Large Home 4,462 sq. ft.

o       Added construction cost to meet code   $6,462

o       Energy savings                                         $1,455/yr

o       Return on investment                                22%

o       Increase in 30 yr. mortgage                     $471/yr

o       Annual net savings                                    $984/yr

Small home renovation 1706 sq. ft.

o       Added construction cost to meet code   $4,162

o       Energy savings                                         $583/yr

o       Return on investment                                14%

o       Increase in 30 yr. mortgage                     $302/yr

o       Annual Net Savings                                   $281/yr

  • Stretch energy codes eventually become State building codes. Current Stretch Code to be adopted as State code in July 2014.
  • Passage of this article on Stretch Energy Code puts Medfield one step closer to becoming a Green Community and qualifying the Town for a $148,000 grant
  • A no vote means NO $148,000 but the Stretch Code becomes law in July anyway.
  • Future editions of Stretch Code will continue energy and dollar savings balance.
  • This article saves money for homeowners, but builders and developers may not like that it adds cost to construction.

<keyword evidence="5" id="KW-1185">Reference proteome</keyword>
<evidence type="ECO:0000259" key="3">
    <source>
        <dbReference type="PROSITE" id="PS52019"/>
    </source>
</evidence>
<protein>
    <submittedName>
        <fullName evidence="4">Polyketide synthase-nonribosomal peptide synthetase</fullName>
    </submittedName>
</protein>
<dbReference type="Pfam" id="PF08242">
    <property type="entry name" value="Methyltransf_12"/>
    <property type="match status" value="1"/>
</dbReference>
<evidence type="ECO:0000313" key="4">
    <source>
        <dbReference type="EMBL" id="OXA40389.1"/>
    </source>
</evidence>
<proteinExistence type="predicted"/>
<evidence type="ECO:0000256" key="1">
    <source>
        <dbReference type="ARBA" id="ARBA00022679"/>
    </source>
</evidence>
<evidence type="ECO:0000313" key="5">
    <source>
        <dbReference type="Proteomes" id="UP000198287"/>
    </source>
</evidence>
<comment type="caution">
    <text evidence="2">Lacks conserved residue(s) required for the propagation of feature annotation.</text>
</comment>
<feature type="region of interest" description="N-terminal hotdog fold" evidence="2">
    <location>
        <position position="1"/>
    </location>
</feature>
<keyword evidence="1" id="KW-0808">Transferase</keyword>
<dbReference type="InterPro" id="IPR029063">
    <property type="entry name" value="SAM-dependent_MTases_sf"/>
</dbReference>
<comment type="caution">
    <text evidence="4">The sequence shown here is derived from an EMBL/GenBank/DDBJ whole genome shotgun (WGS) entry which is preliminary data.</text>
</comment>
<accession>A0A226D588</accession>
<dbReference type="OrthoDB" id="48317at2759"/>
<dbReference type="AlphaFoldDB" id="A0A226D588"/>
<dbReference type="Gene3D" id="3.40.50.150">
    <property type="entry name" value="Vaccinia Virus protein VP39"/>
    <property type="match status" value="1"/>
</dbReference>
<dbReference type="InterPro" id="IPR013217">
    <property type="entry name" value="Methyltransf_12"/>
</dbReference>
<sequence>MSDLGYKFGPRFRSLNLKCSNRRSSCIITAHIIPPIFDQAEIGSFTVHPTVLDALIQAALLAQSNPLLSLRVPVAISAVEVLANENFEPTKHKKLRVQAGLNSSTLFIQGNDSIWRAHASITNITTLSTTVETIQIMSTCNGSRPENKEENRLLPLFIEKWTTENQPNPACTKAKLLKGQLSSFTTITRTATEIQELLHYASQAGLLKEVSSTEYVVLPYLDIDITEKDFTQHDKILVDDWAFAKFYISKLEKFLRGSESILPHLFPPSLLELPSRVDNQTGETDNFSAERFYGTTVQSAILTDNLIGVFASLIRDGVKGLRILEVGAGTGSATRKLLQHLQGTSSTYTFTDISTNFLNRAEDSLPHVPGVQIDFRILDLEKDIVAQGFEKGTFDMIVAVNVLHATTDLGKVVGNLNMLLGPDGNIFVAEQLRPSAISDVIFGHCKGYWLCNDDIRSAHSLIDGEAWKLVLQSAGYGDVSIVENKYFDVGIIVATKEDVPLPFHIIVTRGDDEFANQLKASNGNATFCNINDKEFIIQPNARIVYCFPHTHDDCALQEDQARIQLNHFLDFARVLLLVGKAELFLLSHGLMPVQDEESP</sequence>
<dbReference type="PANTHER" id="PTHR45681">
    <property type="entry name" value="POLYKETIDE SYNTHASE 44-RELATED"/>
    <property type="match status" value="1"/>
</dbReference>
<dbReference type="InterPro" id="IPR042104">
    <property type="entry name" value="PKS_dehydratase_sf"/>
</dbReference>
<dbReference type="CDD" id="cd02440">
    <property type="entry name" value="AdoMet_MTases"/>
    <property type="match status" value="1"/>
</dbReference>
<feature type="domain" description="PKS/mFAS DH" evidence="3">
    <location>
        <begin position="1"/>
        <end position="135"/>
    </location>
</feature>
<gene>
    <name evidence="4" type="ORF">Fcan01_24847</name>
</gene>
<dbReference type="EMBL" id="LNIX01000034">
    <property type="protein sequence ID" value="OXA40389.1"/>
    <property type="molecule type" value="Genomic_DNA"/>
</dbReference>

• Article #35 supported by Board of Selectmen. Building Commissioner stands ready to enforce Stretch Energy Code

Vote YES on Article #35

MMA on Transportation bill

This today from the Massachusetts Municipal Association -

Tuesday, April 15, 2014


House & Senate to Vote on Transportation Conference Committee Report this Week

Ch. 90 Funds Should be Available Immediately After the Bill is Signed into Law

Early last night, the House-Senate conference committee reached agreement on the final version of the Legislature’s statewide transportation bond bill, and filed the compromise measure with the House Clerk. This sets up a final vote to approve the bill and send it to the Governor’s Desk this week. The House plans a vote on Wednesday, April 16, and the Senate plans a vote the next day. After that, the Governor will have 10 days to sign the bill.

Lawmakers have stated that they have written the final bill to include the so-called “terms bill” language that has usually passed as separate legislation after the Governor signs the bond bill. This is intended to eliminate the long delay between enactment of the bond bill and the official release of Chapter 90 and other transportation funds. Absent unforeseen developments, this means that the fiscal 2015 provisional Chapter 90 authorization letters will become official once the Governor signs the bond bill into law.